Malta is set to rival Luxembourg in meeting the growing pan-European demand for securitisation products – especially from investors who prefer English as a business language, delegates heard at this week’s Finance Malta Conference in Switzerland.
Malta’s Securitisation Act means it is the only European Union jurisdiction outside of Luxembourg that has the legislation in place to offer these flexible tools, Jeremy Leach, Chief Executive Officer, Managing Partners Group, said in his address.
A securitisation is a flexible tool for turning comparatively illiquid assets into transferable securities by taking ownership of them in a security that can then be listed on a European bourse. These listed securities are then recognised Exchange Traded Instruments and eligible for inclusion in a number of vehicles, including pension wrappers, fund platforms and UCITS funds.
Leach said: “While securitisations can be used for capital growth or income, the latter role is likely to be the most popular at present bedause investors are desperate to generate higher levels of income from their savings.
“A securitisation that invests in an asset class such as property could quite conceivably deliver an income of 5 per cent per annum. This is highly attractive to European investors. In the UK, for example, the current five-year gilt yield is just 0.79 per cent.
“Maltese securitisations are also likely to be more popular with English-speaking communities because that is the business language in Malta, whereas Luxembourg has a greater following from Benelux and other French-speaking jurisdictions. Exchange Traded Instruments (such as listed securitisations) are also eligible for inclusion in UK tax-reduction vehicles such as SIPPs, SSASes and ISAs.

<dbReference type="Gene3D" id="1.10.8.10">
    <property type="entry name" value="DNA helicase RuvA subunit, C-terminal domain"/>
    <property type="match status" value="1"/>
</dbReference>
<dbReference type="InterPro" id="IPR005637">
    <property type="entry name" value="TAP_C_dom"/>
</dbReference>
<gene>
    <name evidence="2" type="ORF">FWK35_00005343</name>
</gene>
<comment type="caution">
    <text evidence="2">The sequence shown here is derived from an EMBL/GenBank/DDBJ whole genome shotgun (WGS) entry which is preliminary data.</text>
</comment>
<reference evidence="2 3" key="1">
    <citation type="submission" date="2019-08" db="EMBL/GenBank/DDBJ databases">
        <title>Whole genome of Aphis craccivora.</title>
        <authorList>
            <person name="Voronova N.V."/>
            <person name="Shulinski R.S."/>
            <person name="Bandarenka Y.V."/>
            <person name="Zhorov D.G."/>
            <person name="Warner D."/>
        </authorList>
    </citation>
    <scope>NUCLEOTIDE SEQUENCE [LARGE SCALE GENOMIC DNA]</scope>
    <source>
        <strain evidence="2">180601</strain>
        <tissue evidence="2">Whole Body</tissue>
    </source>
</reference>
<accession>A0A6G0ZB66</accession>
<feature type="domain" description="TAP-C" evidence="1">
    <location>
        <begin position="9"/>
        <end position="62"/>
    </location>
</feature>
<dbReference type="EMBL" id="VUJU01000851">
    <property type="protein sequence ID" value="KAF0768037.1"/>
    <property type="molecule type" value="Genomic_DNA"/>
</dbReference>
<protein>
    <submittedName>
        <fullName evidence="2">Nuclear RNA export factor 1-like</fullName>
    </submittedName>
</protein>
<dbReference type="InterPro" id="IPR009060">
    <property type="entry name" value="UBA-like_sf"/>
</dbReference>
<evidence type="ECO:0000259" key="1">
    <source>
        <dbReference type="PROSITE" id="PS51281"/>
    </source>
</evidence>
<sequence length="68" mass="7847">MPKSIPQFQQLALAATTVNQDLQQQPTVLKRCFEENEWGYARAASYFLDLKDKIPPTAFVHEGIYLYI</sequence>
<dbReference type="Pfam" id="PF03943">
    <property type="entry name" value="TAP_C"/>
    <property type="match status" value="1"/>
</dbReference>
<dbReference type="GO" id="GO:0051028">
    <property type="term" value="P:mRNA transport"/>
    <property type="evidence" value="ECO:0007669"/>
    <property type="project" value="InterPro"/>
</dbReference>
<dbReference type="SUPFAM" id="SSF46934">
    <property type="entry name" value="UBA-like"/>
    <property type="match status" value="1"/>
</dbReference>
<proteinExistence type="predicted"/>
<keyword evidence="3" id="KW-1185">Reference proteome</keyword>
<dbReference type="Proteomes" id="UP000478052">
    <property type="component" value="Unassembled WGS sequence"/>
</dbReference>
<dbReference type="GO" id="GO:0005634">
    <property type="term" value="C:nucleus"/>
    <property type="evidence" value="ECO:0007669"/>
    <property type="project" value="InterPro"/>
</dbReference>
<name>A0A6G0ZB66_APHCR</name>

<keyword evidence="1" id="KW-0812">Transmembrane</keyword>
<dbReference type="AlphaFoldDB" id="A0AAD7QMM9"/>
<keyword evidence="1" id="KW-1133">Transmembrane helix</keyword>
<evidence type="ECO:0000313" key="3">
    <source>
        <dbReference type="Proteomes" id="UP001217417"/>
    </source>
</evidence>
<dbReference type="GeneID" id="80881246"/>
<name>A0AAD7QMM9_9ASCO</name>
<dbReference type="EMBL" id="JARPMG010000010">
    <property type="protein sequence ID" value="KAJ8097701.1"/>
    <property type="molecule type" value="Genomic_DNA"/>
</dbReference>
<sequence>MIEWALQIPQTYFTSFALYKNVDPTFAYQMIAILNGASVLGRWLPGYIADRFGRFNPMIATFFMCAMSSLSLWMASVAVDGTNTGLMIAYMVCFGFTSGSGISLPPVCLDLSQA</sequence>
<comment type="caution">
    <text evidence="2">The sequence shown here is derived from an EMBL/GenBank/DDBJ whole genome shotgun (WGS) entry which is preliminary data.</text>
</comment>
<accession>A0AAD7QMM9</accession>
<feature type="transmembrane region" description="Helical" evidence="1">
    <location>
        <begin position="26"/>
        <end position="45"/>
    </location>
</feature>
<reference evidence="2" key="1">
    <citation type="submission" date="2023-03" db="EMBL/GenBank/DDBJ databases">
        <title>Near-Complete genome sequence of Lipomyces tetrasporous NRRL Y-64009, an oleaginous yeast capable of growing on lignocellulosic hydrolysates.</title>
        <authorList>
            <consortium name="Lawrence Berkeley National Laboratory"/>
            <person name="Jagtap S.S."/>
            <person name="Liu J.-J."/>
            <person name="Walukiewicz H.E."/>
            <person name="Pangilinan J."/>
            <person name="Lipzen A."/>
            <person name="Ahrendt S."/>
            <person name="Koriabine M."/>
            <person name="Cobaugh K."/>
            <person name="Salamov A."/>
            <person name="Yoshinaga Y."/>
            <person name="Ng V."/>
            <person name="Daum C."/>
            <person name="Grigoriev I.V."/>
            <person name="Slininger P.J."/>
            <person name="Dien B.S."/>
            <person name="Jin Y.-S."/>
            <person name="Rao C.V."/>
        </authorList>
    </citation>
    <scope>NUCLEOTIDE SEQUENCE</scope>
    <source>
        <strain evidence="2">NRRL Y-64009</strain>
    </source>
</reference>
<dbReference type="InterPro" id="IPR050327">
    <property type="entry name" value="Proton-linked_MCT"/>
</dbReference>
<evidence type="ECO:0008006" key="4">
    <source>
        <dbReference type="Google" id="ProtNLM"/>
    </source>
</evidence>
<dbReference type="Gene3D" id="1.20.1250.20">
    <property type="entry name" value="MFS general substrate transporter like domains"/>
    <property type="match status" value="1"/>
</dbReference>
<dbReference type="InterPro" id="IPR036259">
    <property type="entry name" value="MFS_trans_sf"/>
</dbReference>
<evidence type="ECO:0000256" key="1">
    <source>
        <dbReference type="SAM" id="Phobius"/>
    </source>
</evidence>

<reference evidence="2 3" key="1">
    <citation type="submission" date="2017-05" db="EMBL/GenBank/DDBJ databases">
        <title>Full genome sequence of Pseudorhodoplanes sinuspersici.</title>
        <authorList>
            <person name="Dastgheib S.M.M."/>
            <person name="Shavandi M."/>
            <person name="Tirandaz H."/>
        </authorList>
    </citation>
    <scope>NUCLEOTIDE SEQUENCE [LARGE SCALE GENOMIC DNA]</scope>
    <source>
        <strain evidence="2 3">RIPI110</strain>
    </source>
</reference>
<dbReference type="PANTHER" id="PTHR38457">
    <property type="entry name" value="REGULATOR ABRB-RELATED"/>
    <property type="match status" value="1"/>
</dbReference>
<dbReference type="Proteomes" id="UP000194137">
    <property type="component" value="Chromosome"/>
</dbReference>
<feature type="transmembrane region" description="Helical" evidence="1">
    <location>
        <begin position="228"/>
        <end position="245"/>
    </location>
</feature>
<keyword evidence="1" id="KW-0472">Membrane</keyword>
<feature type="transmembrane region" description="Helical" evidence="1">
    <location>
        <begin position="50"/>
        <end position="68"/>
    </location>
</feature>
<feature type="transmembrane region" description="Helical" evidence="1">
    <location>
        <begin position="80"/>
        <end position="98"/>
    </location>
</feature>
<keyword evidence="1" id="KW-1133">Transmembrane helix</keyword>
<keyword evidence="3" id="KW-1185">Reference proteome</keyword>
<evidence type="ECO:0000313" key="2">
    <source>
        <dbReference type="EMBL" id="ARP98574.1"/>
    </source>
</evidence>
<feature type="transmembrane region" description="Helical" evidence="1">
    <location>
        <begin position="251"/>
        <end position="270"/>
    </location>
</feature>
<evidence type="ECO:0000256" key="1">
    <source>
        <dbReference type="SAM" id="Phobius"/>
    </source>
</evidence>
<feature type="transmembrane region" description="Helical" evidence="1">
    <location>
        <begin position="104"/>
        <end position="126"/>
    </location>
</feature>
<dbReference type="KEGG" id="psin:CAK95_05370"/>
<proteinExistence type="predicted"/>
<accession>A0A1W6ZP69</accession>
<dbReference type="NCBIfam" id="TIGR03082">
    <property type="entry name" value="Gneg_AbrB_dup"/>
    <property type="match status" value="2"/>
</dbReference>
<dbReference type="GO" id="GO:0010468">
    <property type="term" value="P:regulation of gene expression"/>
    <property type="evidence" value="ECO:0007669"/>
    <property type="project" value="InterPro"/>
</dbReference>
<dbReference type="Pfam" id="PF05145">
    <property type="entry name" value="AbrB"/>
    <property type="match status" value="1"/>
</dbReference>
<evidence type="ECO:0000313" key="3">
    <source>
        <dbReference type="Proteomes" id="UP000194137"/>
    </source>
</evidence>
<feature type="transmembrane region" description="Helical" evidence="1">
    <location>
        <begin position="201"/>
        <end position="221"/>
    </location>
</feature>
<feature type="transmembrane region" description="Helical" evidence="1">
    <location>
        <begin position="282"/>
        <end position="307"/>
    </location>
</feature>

“While some other EU financial centres might attempt to get into the securitisations market, it is far easier for smaller jurisdictions to establish the necessary laws and there are very few principalities that have the same passporting rights as Malta and Luxembourg.”
Leach said Managing Partners Group intends to offer securitisations and alternative fund management services to the pan-European market and Malta’s Securitisation Act has been a key factor in its decision to locate there, as well as its other attributes. He added: “Malta offers market access not just to the EU but Commonwealth countries, too. Its regulator, the Malta Financial Services Authority, is very approachable and has embraced European legislation, responding quickly to new directives such as the AIFMD, while Its push for Islamic banking demonstrates its intention to position Malta as one of Europe’s most important financial centres.”
Securitisations have, in the past, been perceived as risky investments because US banks used them to move ownership of toxic loan books off their balance sheets during the credit crisis. But the reality is that when securitisations are used correctly, they are extremely efficient, transparent investment vehicles that invest capital for a fixed period of time to pass on a healthy return to investors. The fact that investor capital is tied up for a fixed period means that no investor is able to exit early and compromise the liquidity position. As a bondholder, the investor has priority over the shareholder (usually the sponsoring bank or investment manager), who carries the greatest burden of risk.